Courtesy Of Rob Durkee
It was a tape of an instrumental track that only cost $15 and took 45 minutes to complete.
Harry Wayne Casey and Rick Finch had been doing such demo tapes for acts like Jimmy Bo Horne and Betty Wright for TK Records in Hialiah, Florida in 1974. Casey felt he couldn’t sing the vocals because it would take someone with a higher pitched voice.
Before scrapping the tape, they took it to TK Records owner Henry Stone and Steve Alaimo, the label’s A&R (Artists and Repertoire) man. “Steve flipped over it,” Casey told Superseventies.com, “and said not to change a thing.”
Casey and Finch figured Horne or another aspiring singer could do the vocal. When the latter–George McCrae–walked into the studio the next day, the decision was easy. It took only two takes for George to complete the vocals. “Rock Your Baby” would become a #1 hit and the forerunner of disco music…
“Rock Your Baby” was one of the biggest selling singles of the 1970s with 11 million copies sold. Only “YMCA” (Village People, 12 million) and “I Will Survive” (Gloria Gaynor, 14 million) have sold more among 1970’s singles. “Kung Fu Fighting” (Karl Douglas) also sold about 11 million.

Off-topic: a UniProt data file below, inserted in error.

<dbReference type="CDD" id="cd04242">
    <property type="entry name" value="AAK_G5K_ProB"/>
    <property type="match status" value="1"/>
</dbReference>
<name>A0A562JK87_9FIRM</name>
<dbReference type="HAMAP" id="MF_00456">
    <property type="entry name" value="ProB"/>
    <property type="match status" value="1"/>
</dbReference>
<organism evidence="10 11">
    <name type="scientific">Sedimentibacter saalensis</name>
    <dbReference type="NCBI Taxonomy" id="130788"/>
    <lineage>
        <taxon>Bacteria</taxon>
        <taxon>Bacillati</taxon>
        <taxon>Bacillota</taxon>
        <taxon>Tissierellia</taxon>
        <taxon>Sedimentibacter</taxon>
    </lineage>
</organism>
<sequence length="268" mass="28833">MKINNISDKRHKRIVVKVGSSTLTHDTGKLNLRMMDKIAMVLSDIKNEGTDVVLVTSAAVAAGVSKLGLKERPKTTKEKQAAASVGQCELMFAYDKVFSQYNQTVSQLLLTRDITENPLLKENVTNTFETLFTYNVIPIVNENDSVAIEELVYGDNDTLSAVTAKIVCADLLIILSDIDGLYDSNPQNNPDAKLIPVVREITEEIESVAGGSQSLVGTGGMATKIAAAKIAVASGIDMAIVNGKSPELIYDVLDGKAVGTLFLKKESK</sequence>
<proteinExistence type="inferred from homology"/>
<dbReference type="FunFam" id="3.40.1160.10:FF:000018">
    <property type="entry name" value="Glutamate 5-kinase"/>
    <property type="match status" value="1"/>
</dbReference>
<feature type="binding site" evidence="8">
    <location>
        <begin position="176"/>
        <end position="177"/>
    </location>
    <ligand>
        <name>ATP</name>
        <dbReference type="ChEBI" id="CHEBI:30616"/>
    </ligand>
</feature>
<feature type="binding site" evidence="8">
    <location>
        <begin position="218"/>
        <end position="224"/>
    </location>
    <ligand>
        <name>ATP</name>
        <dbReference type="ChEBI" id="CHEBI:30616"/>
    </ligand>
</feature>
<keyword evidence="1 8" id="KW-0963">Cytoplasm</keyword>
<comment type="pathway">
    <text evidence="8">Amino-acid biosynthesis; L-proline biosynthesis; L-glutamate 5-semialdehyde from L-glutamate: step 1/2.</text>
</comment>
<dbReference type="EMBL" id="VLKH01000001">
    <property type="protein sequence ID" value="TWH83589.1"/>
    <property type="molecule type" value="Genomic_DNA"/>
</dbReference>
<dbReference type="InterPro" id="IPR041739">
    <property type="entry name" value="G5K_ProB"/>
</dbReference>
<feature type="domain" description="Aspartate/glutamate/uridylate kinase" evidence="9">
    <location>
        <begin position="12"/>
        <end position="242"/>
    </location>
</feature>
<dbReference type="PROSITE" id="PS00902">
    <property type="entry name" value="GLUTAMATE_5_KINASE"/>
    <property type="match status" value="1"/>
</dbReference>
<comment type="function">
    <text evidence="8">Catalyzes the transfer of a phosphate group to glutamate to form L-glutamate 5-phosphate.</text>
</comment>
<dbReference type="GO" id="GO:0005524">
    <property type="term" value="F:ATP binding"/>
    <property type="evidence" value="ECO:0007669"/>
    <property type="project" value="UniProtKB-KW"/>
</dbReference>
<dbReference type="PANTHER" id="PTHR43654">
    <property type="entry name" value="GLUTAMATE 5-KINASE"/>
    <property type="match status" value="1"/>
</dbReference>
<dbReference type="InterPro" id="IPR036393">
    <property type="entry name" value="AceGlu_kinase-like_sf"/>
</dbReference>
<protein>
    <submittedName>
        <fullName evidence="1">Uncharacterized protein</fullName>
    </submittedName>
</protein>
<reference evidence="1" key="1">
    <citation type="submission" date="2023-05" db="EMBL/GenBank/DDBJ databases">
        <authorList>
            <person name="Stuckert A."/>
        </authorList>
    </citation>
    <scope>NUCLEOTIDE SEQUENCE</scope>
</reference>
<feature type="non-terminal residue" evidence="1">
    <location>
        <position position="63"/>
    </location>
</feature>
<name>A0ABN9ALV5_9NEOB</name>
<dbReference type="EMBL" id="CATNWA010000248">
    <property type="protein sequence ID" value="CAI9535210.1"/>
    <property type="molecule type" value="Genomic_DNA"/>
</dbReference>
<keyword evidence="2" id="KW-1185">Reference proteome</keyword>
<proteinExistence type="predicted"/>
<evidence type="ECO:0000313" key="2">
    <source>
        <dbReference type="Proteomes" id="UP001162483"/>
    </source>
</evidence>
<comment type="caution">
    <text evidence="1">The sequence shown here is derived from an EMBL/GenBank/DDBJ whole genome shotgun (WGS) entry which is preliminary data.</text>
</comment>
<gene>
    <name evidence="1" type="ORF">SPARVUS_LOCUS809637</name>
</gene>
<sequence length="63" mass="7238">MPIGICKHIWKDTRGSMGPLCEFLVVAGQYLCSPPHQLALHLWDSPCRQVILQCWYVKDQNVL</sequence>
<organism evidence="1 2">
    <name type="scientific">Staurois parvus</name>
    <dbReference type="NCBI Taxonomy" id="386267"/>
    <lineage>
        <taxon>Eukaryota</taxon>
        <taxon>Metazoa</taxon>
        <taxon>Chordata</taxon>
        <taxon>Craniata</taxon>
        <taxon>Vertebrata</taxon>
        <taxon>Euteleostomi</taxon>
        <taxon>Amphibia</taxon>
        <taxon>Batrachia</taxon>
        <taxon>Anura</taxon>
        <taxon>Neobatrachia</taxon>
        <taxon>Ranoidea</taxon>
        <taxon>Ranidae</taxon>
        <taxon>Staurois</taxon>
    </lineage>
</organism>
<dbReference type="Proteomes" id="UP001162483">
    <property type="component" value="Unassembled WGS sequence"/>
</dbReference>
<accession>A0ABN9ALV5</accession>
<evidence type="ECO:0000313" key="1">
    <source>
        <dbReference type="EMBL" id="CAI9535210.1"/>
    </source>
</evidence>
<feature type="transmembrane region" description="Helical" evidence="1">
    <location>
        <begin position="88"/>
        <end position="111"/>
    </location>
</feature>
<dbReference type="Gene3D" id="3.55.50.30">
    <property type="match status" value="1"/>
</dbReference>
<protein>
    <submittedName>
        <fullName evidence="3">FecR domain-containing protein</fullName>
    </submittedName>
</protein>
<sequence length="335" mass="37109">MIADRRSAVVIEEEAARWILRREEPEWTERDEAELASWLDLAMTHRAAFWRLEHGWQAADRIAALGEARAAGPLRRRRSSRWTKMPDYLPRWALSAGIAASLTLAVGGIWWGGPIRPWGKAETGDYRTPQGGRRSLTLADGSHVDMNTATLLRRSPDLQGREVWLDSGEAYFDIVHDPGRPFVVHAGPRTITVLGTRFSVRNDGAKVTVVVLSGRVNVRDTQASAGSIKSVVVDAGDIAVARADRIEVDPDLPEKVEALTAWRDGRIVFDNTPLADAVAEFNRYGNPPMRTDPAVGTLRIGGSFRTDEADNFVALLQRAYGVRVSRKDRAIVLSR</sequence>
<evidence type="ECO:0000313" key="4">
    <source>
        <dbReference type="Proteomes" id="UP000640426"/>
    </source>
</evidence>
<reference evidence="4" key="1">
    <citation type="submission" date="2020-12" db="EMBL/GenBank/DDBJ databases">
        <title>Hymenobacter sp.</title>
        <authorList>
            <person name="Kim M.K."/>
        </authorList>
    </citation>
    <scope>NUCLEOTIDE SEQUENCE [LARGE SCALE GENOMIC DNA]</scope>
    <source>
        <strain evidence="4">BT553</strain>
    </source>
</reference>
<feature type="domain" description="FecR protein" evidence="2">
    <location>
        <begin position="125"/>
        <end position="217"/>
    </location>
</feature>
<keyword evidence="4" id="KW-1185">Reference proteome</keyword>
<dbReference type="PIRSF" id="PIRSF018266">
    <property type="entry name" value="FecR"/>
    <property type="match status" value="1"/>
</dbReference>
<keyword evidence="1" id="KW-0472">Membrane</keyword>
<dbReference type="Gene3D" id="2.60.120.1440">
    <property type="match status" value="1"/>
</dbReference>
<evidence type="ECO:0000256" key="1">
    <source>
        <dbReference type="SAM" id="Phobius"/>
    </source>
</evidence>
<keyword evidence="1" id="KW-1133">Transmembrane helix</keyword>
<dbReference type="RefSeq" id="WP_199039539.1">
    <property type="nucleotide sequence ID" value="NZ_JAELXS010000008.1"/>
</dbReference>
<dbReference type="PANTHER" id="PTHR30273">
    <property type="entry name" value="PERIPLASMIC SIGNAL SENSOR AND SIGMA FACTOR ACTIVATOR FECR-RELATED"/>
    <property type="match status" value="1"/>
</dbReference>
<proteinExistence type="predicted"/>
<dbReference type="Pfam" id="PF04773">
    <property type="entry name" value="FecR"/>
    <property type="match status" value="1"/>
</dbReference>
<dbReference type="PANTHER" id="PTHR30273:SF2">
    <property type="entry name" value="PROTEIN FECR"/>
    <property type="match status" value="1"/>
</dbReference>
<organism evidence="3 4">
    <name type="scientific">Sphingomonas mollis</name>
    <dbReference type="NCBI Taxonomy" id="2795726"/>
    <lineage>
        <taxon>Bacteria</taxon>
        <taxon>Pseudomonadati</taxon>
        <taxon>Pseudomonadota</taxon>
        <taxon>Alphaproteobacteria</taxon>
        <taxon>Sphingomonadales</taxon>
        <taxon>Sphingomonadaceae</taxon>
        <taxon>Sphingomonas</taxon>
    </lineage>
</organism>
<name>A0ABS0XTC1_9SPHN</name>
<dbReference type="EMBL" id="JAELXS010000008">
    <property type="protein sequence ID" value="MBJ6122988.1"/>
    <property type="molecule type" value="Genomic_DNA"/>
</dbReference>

Meanwhile, Harry Wayne Casey and Rick Finch would start getting hits as KC And The Sunshine Band about a year later.
Steve Alaimo, the man who made the key decision on that tape, turns 82 Monday. He starred and co-produced the Dick Clark TV show, “Where The Action Is” plus had hit songs like this one from 1963…
“Every Day I Have To Cry” was among Steve’s 14 hits. None of them made the top 40, which made him the answer to a trivia question often answered by Casey Kasem on “American Top 40.” As in, “Who’s had the most hit songs without hitting the Top 40?”
I can think of only one other performer to challenge Steve Alaimo’s chart feat of 14 chart hits without a Top 40–singer-drummer Buddy Miles.
Here’s the first hit Steve Alaimo produced…by the best Elvis soundalike…
Among Steve’s other hits besides “You Don’t Know What You’ve Got (Until You Lose It)” by Ral Donner, which he co-wrote and/or co-produced were “Rockin’ Chair” (Gwen McCrae), “Funky Nassau” (the Beginning of the End) and the original “You Can’t Sit Down” (the Phil Upchurch Combo).
Steve Alaimo helped tip me off to one of my favorite stories I wrote for “American Top 40” in 1989. Over the phone, he told me that George McCrae was alive contrary to what had been written in two books. I eventually helped bring George McCrae back from the dead. When I tracked down George, he told me, “I am alive…and in living color.”